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EuropePMC; 2020.
Preprint in English | EuropePMC | ID: ppcovidwho-313484


Understanding the number of individuals who have been infected with the novel coronavirus SARS-CoV-2, and the extent to which social distancing policies have been effective at limiting its spread, are critical for effective policy going forward. Here we present estimates of the extent to which confirmed cases in the United States undercount the true number of infections, and analyze how effective social distancing measures have been at mitigating or suppressing the virus. Our analysis uses a Bayesian model of COVID-19 fatalities with a likelihood based on an underlying differential equation model of the epidemic. We provide analysis for four states with significant epidemics: California, Florida, New York, and Washington. Our short-term forecasts suggest that these states may be following somewhat different trajectories for growth of the number of cases and fatalities.

Int J Lab Hematol ; 43(5): 1243-1251, 2021 Oct.
Article in English | MEDLINE | ID: covidwho-1211529


INTRODUCTION: Although factors such as age, sex, diabetes, obesity and changes in certain laboratory investigations are important prognostic factors in COVID-19 infection, these may not apply to all ethnic/racial groups. We hypothesized differences in routine biochemistry and haematology indices in Caucasian and a combined group of Black, Asian and Minority Ethnic (BAME) patients who tested positive for COVID-19 who died, compared to survivors. METHODS: We tested our hypothesis in 445 patients (229 Caucasian, 216 BAME) admitted to secondary care with proven COVID-19 infection, in whom standard routine laboratory indices were collected on admission. RESULTS: After 28 weeks, 190 (42.7%) had died within 28 days of COVID diagnosis (97 Caucasians [42.4%], 93 BAMEs [43.1%], P = .923). A general linear model analysis found the ethnicity interaction with mortality to be significant for fibrinogen, ferritin and HbA1 c (after controlling for age). In a multivariate analysis, a neutrophil/lymphocyte ratio > 7.4 and a urea/albumin ratio > 0.28 increased the odds of death for both the Caucasian and the BAME group. Additional factors increasing the odds ratio in the BAME group included age >60 years and being diabetic. CONCLUSION: Neutrophil/lymphocyte ratio and urea/albumin ratio are simple metrics that predict death to aid clinicians in determining the prognosis of COVID-19 and help provide early intensive intervention to reduce mortality. In the BAME groups, intensive monitoring even at younger age and those with diabetes may also help reduce COVID-19 associated mortality.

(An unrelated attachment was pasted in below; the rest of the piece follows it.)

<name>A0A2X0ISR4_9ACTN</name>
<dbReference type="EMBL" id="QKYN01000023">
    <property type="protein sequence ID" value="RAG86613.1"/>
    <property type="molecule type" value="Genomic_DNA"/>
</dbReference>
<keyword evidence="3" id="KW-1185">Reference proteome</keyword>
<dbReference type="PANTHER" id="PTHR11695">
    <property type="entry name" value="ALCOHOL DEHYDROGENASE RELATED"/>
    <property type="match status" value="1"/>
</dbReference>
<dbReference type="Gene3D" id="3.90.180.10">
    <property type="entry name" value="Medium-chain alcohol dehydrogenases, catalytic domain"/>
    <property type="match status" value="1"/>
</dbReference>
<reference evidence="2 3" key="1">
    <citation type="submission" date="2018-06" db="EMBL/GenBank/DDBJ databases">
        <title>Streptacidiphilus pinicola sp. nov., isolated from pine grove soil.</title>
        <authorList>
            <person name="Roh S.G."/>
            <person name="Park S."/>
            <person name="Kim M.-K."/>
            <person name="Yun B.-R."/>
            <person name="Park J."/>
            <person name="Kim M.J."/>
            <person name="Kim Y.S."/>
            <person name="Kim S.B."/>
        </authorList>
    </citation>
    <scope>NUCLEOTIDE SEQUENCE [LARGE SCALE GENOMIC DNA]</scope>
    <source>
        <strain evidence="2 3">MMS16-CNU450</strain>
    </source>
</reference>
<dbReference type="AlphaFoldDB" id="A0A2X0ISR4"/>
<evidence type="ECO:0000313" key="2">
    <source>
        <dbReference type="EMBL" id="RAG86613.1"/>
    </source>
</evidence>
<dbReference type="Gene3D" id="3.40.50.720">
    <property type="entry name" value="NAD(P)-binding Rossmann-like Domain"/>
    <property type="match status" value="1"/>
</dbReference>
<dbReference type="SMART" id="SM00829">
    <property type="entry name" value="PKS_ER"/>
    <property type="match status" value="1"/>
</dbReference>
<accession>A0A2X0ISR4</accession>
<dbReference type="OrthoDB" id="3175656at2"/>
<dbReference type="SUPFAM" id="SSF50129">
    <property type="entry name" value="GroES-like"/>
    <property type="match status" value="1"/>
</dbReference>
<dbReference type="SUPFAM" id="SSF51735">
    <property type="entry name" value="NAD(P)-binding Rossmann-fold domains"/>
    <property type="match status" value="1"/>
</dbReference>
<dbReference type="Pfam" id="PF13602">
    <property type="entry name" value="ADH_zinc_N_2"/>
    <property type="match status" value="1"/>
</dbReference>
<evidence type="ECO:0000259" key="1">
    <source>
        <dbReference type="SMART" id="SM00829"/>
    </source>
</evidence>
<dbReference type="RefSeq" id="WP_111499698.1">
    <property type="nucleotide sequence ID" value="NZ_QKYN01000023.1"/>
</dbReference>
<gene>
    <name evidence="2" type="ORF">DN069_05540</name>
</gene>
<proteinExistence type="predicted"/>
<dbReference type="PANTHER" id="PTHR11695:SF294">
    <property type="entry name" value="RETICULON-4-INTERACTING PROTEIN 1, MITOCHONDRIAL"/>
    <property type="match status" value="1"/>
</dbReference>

COVID-19/blood , Adult , Aged , Aged, 80 and over , COVID-19/epidemiology , Female , Ferritins/analysis , Fibrinogen/analysis , Glycated Hemoglobin A/analysis , Humans , Leukocyte Count , Male , Middle Aged , Retrospective Studies , SARS-CoV-2/isolation & purification , Serum Albumin, Human/analysis , Urea/blood
Signif (Oxf) ; 17(3): 12-14, 2020 Jun.
Article in English | MEDLINE | ID: covidwho-601826


Patrick Ball explains the SIR model.